- Associated Press - Sunday, April 16, 2017

FORT DODGE, Iowa (AP) - The former locations of historic buildings in Fort Dodge are now permanently recognized thanks to a series of plaques that have been installed in the downtown area.

The 13 plaques mark the locations of sites where historic buildings once stood, but have now either been demolished or destroyed.

The idea had been around for some time, Rick Carle, chairman of the city’s Historic Preservation Commission, which helped organize the plaque project, told The Messenger (https://bit.ly/2nBWDE1 ).

Including the 13 now-demolished buildings, Carle said there are 78 historic buildings in Fort Dodge.

“So we went to the state historical society and got a grant to be able to get the plaques for the 13 buildings that no longer exist,” Carle said. “There might be a building there, but someone else has completely changed it.”



One example, according to Carle, is the current Fort Dodge Public Library.

That location is where the historic Eilers Hotel once stood. It was built in 1872 and was demolished in 1994 following a major fire.

Carle said the process for getting the plaques installed has been a long one.

“It was a long process just because of the fact we wanted to get the wording right,” he said. “And then when we were first going to do it, we were going to put on 8 1/2-by-11 plaques, but then we found out we couldn’t.”

They then decided to try for plaques that were 11-inches-by-17-inches, but they had too much extra space on those.

In the end, Carle said the commission decided to use plaques that feature a photo of the historic location along with a description of the building and its purpose.

It helps educate the public on the history of Fort Dodge, according to Carle.

“In some instances, it’s just an empty lot,” he said, “but at least if you go by and look at the plaque, you can see what the building originally looked like.”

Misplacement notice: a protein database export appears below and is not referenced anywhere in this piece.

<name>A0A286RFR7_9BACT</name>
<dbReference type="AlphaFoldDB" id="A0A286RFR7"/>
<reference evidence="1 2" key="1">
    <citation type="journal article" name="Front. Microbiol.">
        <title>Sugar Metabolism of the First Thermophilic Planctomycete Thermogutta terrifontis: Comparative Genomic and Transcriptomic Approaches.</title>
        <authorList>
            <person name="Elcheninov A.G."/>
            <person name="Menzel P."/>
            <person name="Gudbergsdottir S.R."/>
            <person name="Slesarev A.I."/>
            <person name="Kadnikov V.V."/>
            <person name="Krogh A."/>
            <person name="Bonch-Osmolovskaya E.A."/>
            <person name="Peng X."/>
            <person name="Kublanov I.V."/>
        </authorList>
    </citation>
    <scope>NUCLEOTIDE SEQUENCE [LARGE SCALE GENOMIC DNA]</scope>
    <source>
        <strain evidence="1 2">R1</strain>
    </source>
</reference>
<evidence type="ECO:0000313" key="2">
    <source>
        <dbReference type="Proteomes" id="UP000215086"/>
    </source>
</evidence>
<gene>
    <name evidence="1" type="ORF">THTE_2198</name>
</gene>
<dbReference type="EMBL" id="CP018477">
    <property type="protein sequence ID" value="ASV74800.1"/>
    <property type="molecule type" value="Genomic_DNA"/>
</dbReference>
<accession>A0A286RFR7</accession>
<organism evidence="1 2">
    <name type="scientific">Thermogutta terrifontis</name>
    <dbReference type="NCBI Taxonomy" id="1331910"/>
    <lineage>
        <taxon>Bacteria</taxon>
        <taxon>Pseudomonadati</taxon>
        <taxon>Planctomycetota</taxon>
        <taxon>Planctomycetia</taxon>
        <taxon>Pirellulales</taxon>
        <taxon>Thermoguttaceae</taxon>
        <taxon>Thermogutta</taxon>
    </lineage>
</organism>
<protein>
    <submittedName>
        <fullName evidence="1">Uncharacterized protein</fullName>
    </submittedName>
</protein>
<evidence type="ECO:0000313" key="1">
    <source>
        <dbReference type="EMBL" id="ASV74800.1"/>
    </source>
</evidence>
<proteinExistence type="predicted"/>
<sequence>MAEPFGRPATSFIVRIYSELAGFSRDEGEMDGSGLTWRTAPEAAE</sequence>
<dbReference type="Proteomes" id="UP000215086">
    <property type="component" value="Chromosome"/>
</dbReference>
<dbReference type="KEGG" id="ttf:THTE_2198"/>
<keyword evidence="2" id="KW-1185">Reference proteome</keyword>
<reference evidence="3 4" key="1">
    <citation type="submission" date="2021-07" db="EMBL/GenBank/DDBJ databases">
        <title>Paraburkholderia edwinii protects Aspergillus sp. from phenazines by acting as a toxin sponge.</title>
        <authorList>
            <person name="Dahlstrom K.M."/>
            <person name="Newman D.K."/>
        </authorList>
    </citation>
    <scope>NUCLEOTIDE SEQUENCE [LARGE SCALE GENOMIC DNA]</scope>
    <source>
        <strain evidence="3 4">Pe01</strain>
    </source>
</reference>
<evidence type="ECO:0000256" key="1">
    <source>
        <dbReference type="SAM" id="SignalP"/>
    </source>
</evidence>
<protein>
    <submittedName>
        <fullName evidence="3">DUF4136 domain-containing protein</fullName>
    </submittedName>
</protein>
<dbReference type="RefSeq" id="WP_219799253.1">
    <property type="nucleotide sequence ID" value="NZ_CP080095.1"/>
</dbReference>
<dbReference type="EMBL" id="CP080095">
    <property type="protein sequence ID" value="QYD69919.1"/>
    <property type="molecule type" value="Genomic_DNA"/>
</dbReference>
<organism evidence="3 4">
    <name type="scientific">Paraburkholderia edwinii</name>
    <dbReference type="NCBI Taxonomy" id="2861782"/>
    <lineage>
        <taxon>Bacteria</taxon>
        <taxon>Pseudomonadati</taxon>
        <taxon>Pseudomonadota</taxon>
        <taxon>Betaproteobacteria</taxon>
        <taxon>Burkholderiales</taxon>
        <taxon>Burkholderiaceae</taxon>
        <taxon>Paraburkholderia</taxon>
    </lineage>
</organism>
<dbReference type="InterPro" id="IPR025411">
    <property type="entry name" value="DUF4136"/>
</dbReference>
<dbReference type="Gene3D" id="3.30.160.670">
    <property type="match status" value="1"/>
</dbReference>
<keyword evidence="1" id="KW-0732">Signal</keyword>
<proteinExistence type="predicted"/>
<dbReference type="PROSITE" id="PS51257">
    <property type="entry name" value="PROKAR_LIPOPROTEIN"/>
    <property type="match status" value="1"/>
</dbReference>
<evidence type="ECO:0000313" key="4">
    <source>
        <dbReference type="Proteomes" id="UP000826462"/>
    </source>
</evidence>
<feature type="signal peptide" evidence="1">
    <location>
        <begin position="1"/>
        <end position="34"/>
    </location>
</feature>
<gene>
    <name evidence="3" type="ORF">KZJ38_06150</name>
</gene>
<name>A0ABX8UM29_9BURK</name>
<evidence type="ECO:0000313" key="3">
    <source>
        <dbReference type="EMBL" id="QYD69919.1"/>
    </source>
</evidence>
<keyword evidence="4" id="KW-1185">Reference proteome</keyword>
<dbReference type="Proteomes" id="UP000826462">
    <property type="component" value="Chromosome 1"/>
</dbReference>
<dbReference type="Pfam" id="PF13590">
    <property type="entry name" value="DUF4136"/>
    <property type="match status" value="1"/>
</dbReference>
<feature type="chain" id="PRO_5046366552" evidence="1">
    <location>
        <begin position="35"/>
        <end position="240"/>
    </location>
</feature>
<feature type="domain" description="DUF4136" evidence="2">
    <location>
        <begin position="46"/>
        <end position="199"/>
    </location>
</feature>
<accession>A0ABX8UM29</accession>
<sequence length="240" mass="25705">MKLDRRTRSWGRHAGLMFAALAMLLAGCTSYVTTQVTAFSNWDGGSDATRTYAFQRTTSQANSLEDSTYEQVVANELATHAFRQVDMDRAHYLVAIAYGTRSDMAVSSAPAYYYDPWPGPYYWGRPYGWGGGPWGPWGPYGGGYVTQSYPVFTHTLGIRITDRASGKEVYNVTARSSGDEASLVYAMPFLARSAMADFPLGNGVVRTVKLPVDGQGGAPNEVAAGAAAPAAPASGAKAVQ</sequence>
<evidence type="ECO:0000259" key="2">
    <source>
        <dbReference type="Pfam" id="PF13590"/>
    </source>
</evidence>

Carissa Harvey, Fort Dodge’s senior city planner, said the commission is planning on developing a tour of the downtown area to help people become aware of the city’s history.

“Some people have done either virtual tours or walking tours, where you can use a little booklet to follow around the different sites by either visual, online or by getting out there and actually walking the district,” Harvey said. “That’s probably the next part of this they’re looking into.”

Harvey said the city’s Public Works Department installed the plaques that are standing on poles in the ground, while Kallin-Johnson Monument Co., of Fort Dodge, installed the plaques that are physically on the buildings.

She added that the plaque project helps commemorate both the city’s past and where it’s going in the future.

“Ultimately, it is just knowing where we’ve been,” she said. “When you look at the historic pictures, it’s interesting to people to see what used to be there. You might see a remnant of a building or not, and you would never know that was part of our community’s history.”

And according to Carle, the Historic Preservation Commission would like to install even more plaques in the future.

The “Plan B,” as Carle referred to it, would focus on the remaining 65 historic buildings in Fort Dodge that are still standing today.

The commission plans on reaching out to the owners of those buildings to see if they would like to purchase a commemorative plaque.

“Some people drive by and see a plaque on a building and see a historical building,” Carle said. “And we just have completed the first step of it.”

Harvey said the public should go out and see the plaques.

“I recommend everybody get out with the nice weather that’s coming and go check out these plaques and learn a little bit about Fort Dodge and share with others,” Harvey said. “It’s a really enjoyable way of getting out and about.”

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Information from: The Messenger, https://www.messengernews.net

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